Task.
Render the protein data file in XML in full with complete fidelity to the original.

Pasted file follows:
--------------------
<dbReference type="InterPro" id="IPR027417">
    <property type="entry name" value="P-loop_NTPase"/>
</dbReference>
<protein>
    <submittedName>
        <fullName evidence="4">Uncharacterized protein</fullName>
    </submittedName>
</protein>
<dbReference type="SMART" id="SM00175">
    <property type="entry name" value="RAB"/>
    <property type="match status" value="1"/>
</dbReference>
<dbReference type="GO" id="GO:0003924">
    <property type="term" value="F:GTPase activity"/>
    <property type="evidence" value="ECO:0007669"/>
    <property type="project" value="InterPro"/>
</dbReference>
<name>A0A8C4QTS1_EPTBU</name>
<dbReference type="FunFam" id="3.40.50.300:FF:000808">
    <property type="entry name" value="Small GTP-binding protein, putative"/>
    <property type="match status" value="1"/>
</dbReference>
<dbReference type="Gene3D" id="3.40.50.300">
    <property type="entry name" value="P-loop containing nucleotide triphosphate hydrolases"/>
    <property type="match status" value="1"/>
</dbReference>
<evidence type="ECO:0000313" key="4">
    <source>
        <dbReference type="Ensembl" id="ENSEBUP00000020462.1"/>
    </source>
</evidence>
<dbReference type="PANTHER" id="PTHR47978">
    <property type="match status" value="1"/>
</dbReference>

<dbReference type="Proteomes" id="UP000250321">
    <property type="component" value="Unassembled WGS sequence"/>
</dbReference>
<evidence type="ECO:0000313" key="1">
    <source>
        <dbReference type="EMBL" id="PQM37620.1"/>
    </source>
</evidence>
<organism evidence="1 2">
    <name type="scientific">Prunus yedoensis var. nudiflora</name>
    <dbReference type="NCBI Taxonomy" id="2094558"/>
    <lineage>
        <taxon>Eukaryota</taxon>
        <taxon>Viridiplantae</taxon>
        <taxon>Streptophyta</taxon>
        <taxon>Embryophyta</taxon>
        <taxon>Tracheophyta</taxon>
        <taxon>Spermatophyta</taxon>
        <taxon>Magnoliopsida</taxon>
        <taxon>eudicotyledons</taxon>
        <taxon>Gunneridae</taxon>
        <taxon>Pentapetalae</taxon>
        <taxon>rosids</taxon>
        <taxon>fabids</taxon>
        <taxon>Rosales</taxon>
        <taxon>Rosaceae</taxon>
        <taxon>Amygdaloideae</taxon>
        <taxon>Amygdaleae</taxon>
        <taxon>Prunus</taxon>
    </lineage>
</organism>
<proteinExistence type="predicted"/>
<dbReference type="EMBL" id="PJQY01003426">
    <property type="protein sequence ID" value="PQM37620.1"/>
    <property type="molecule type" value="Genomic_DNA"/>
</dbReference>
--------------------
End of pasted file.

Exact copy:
<dbReference type="InterPro" id="IPR027417">
    <property type="entry name" value="P-loop_NTPase"/>
</dbReference>
<protein>
    <submittedName>
        <fullName evidence="4">Uncharacterized protein</fullName>
    </submittedName>
</protein>
<dbReference type="SMART" id="SM00175">
    <property type="entry name" value="RAB"/>
    <property type="match status" value="1"/>
</dbReference>
<dbReference type="GO" id="GO:0003924">
    <property type="term" value="F:GTPase activity"/>
    <property type="evidence" value="ECO:0007669"/>
    <property type="project" value="InterPro"/>
</dbReference>
<name>A0A8C4QTS1_EPTBU</name>
<dbReference type="FunFam" id="3.40.50.300:FF:000808">
    <property type="entry name" value="Small GTP-binding protein, putative"/>
    <property type="match status" value="1"/>
</dbReference>
<dbReference type="Gene3D" id="3.40.50.300">
    <property type="entry name" value="P-loop containing nucleotide triphosphate hydrolases"/>
    <property type="match status" value="1"/>
</dbReference>
<evidence type="ECO:0000313" key="4">
    <source>
        <dbReference type="Ensembl" id="ENSEBUP00000020462.1"/>
    </source>
</evidence>
<dbReference type="PANTHER" id="PTHR47978">
    <property type="match status" value="1"/>
</dbReference>

<dbReference type="Proteomes" id="UP000250321">
    <property type="component" value="Unassembled WGS sequence"/>
</dbReference>
<evidence type="ECO:0000313" key="1">
    <source>
        <dbReference type="EMBL" id="PQM37620.1"/>
    </source>
</evidence>
<organism evidence="1 2">
    <name type="scientific">Prunus yedoensis var. nudiflora</name>
    <dbReference type="NCBI Taxonomy" id="2094558"/>
    <lineage>
        <taxon>Eukaryota</taxon>
        <taxon>Viridiplantae</taxon>
        <taxon>Streptophyta</taxon>
        <taxon>Embryophyta</taxon>
        <taxon>Tracheophyta</taxon>
        <taxon>Spermatophyta</taxon>
        <taxon>Magnoliopsida</taxon>
        <taxon>eudicotyledons</taxon>
        <taxon>Gunneridae</taxon>
        <taxon>Pentapetalae</taxon>
        <taxon>rosids</taxon>
        <taxon>fabids</taxon>
        <taxon>Rosales</taxon>
        <taxon>Rosaceae</taxon>
        <taxon>Amygdaloideae</taxon>
        <taxon>Amygdaleae</taxon>
        <taxon>Prunus</taxon>
    </lineage>
</organism>
<proteinExistence type="predicted"/>
<dbReference type="EMBL" id="PJQY01003426">
    <property type="protein sequence ID" value="PQM37620.1"/>
    <property type="molecule type" value="Genomic_DNA"/>
</dbReference>